Yet students soon adapt to this and the transition from a UK to an American curriculum does not prove to be that difficult for most of them. Students returning to a UK school sometimes have difficulty ‘catching up’ in the separated sciences (Integrated Science as one subject only is offered up to high school at AISB. After that, high school offers separate science subjects in accordance with the International Baccalaureate) but overall students reportedly adapt without extra tutoring – this of course depends on the student and school they move to. 

Certain areas of maths in AISB middle school may cause problems (mainly because the basic course means AISB may have covered something earlier than in a UK school), but overall students adapt without extra tutoring. However,  extra help, should it be needed, is readily available from teachers.

There are many British students of all ages at AISB. The school offers fantastic all-round facilities in an integrated and international environment and the open, nurturing and culturally rich academic setting make AISB a popular choice among the expatriate community here.

The Britannica International School (BIS) offers an international education based on the English National Curriculum for students aged 10 – 18 years. UK key stage 3 SAT’s at age 14, Cambridge International GCSE exams at 16, Cambridge AS/A Level exams at 16-18 are all on offer at BIS. The student body of the school is small – an average of 12 – 14 students in each year group and, as the school is financially helped by the Hungarian Ministry of Education, there are possibly more Hungarians enrolled than in other International schools in Budapest. 

Fees are much lower than at BISB and AISB and scholarships are offered to some Hungarian students. The school does not offer a school bus service. British students there find the transition from a UK School relatively smooth because of the curriculum.

The Greater Grace International School of Budapest was established in 1991 by Christian Missionaries. Full-scale American primary and secondary school featuring the American curriculum, Saxon Maths programme and other supplementary material. Pre-school through to high school with Diplomas awarded in accordance with standard American practices. Small school located in new campus convenient to main expatriate residential area (2nd district) – limited outdoor facilities and small gym. Class sizes vary throughout the school – some 6 or 7 students and some up to 12 students per year group. The school is small generally but some expats choose it because of exactly that. Wide mix of nationalities and some Hungarians.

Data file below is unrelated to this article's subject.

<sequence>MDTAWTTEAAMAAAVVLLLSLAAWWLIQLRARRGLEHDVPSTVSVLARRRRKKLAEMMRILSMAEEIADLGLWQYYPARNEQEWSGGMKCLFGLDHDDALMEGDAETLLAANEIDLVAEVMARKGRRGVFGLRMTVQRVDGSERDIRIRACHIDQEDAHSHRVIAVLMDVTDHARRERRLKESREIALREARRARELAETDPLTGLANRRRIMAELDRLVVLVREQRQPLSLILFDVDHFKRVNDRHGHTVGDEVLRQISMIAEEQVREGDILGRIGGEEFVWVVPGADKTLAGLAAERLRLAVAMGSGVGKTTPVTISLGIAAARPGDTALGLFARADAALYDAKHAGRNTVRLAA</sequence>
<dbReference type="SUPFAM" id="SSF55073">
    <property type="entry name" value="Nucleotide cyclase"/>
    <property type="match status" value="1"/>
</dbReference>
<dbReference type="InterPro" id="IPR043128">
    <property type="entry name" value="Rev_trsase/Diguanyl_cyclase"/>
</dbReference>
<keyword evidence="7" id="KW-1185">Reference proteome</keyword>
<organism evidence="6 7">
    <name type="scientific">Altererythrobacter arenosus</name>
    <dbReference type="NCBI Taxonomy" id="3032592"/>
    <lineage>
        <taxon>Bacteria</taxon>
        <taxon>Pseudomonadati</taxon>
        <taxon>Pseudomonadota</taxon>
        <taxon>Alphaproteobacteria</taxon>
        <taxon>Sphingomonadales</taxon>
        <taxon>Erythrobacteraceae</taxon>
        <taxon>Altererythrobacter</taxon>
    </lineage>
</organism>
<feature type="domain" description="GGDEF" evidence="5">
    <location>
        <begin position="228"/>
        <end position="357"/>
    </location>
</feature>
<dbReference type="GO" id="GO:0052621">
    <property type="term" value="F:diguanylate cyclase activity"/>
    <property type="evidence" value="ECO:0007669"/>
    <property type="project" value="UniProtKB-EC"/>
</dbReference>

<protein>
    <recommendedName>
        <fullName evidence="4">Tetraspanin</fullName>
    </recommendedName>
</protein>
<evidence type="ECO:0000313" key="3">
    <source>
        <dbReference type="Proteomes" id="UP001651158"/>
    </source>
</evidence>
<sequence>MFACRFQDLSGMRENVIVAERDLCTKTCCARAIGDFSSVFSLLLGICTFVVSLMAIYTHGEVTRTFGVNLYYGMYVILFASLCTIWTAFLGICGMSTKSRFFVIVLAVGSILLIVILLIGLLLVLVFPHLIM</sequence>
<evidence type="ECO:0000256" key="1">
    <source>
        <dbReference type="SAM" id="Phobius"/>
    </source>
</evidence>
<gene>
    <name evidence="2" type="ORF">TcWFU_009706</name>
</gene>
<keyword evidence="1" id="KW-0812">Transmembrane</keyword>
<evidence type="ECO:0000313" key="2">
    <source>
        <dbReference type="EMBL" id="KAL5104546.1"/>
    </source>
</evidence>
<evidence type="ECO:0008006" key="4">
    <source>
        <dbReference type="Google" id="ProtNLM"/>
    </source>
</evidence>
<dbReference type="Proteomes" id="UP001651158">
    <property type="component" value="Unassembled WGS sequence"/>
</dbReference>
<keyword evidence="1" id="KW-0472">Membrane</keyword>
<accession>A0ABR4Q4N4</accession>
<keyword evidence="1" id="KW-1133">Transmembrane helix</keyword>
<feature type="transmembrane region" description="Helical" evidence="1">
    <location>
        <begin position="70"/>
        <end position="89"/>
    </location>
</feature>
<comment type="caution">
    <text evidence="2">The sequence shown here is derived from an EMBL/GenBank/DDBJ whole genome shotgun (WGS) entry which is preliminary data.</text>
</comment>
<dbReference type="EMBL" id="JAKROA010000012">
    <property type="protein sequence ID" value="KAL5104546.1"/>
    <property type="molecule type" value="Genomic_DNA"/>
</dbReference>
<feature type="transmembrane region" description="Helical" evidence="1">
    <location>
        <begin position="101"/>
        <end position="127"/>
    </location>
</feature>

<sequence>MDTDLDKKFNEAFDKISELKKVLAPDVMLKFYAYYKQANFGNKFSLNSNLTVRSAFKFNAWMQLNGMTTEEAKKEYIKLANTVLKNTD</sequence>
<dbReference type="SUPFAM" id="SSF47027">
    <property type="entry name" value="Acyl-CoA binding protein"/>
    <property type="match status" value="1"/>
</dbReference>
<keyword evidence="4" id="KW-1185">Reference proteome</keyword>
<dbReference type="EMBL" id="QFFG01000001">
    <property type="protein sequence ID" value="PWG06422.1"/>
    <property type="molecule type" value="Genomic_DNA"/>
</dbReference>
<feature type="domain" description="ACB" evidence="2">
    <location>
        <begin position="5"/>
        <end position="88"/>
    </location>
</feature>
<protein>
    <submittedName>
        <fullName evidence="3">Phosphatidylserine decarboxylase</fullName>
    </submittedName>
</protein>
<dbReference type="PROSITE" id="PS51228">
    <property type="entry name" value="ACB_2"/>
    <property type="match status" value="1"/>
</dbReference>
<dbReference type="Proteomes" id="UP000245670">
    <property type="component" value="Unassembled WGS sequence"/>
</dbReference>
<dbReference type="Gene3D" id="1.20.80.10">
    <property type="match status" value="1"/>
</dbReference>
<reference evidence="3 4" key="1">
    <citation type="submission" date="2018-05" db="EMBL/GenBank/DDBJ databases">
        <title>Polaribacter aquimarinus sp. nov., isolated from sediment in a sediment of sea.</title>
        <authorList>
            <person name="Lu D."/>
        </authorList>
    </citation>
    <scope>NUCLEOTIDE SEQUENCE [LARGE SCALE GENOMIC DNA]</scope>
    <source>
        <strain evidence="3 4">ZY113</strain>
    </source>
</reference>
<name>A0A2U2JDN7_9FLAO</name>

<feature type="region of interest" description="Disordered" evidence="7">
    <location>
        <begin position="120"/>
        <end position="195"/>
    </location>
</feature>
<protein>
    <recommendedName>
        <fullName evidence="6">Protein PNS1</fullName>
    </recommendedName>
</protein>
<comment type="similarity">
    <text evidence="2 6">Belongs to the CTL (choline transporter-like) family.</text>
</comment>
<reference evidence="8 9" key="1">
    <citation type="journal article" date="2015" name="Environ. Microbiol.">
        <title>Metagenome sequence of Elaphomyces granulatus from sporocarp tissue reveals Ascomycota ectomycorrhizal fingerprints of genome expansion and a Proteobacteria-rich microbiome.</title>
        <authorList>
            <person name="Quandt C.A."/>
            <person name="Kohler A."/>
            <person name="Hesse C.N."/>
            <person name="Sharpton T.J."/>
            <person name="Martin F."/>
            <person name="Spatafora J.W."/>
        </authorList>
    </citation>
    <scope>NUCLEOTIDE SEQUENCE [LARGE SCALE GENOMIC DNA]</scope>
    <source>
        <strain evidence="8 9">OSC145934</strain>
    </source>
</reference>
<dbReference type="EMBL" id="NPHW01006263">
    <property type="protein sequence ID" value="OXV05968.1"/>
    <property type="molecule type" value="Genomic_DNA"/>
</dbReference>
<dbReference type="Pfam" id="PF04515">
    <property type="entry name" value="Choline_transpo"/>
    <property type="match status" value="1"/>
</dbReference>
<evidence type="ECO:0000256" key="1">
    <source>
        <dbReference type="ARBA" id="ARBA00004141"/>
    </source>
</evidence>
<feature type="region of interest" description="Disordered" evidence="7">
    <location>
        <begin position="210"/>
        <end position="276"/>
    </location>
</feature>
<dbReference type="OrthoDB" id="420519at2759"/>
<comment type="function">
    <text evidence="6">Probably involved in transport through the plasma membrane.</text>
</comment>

The French School is located out in District 2a where many expats live. Typical, full French curriculum is offered up to IB. Some non-native French speaking families do choose this school – fees are much lower than at AISB or BISB and the new campus opened 3 years ago offers fantastic facilities at all ages. However, some British parents who have tried it have said that the language immersion is difficult (fluent French is required very quickly) and the transition from one school system to another together with a new language make it difficult for some students to adapt.   

A few expatriates have been brave enough to put their children into the Hungarian school system but numbers are small, mainly because the Hungarian language is very difficult to master to any degree of fluency. This can create a huge barrier for expatriate families, especially ones only in Budapest for a few years. Most feel that the disruption to continuous education is too great. However, for those with a parent who is Hungarian, regular contact with Hungarians and long-term residents, it is certainly a choice worth looking into. 

Extra curricular activities are mainly done within the schools and a wide selection is on offer – but the bus service at BISB and AISB does make for a much easier life for busy parents. Dance classes, football and other sports programmes are available at weekends and are popular and easily located – usually in the main expat residential areas.  

Finally, for any expatriate coming to Budapest with school age children, the best way to choose a school is to visit them. All the schools are very happy to show you around and as they all offer different educational environments, this is definitely the best way to make your choice.